Image by Diane Kuehn via Pixabay / Futurism

As various mutated forms of the coronavirus emerged, experts — and the rest of us — were left wondering what it all meant for the push to get everyone vaccinated as soon as possible.

We've known for months that spike protein mutations found in common new variants made the coronavirus more infectious and easier to spread, but it was less obvious whether they would still be blocked by the COVID-19 vaccines we have today. For many of the strains, like the B.1.1.7 variant first spotted in the UK, we should be just fine. But Business Insider reports that one variant in particular has experts seriously concerned.

There's still a lot that experts don't know about how the vaccines protect against the numerous variants. But based on the data that we do have, including research published last week in the journal Nature, the B.1.351 variant first identified in South Africa does seem to represent a serious thorn in the side of the ongoing vaccination effort.

In that new study, blood samples from people with the Pfizer vaccine had 10 times fewer antibodies capable of neutralizing the South African B.1.351 variant than against the original, unmutated SARS-CoV-2 coronavirus. Blood samples from people with Moderna's vaccine had 12 times fewer variant-neutralizing antibodies.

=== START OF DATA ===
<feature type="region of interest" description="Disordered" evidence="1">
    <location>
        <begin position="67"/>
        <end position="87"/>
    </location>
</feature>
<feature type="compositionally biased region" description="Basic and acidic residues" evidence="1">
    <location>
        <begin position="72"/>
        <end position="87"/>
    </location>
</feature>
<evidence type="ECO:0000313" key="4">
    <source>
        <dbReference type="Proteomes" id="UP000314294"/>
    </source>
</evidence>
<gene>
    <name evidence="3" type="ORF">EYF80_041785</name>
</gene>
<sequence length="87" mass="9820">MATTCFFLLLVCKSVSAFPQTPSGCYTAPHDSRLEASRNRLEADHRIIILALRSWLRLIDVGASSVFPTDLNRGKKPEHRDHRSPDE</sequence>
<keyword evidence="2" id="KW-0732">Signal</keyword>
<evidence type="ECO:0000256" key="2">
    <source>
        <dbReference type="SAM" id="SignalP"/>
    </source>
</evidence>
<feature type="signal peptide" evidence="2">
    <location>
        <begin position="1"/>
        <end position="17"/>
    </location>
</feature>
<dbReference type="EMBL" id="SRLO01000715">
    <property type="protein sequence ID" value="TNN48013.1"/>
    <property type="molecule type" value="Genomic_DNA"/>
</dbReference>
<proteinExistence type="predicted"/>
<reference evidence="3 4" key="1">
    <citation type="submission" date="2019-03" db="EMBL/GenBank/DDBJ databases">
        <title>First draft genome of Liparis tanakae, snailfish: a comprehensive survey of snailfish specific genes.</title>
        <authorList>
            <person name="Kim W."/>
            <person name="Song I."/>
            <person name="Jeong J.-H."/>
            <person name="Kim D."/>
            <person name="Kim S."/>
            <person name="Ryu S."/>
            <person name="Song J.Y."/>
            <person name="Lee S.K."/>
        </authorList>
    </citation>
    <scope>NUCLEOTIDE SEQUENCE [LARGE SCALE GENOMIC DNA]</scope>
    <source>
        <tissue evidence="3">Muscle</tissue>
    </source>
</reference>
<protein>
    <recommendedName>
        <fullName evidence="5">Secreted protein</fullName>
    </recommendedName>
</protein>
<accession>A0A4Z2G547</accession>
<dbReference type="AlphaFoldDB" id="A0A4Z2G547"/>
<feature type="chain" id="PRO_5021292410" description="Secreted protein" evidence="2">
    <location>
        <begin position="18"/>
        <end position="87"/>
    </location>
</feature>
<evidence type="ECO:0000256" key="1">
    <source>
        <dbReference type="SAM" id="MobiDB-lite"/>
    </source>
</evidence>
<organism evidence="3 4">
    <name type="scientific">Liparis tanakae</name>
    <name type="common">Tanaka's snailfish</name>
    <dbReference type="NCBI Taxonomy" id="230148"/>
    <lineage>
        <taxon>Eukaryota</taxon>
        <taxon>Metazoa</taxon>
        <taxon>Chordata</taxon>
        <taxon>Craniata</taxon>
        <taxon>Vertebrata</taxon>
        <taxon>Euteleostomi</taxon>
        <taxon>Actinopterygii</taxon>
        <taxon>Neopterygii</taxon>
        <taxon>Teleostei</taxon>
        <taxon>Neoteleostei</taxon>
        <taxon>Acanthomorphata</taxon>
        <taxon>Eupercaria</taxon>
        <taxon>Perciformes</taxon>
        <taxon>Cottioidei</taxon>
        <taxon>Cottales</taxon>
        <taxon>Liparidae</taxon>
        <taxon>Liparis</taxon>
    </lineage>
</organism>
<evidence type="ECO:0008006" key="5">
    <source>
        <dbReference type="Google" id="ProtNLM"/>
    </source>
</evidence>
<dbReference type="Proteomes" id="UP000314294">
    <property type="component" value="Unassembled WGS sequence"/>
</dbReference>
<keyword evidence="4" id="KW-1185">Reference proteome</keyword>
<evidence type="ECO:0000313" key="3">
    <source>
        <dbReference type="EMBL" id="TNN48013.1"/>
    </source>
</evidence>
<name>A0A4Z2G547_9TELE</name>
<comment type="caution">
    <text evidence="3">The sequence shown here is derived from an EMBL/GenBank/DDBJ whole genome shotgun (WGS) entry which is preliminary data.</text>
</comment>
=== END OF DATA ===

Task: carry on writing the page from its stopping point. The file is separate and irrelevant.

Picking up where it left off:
Antibody neutralization isn't always a perfect measure for vaccine efficacy, but in this case it seems to be a reasonable proxy — making this an alarming discovery. It suggests, Business Insider notes, that even those who have already been fully vaccinated may be more vulnerable to the mutated coronavirus. To help stave off the new variants, both Pfizer and Moderna plan to develop booster shots that specifically target new strains, and especially B.1.351.

Until those are ready, however, it looks like we'll need to keep hunkering down.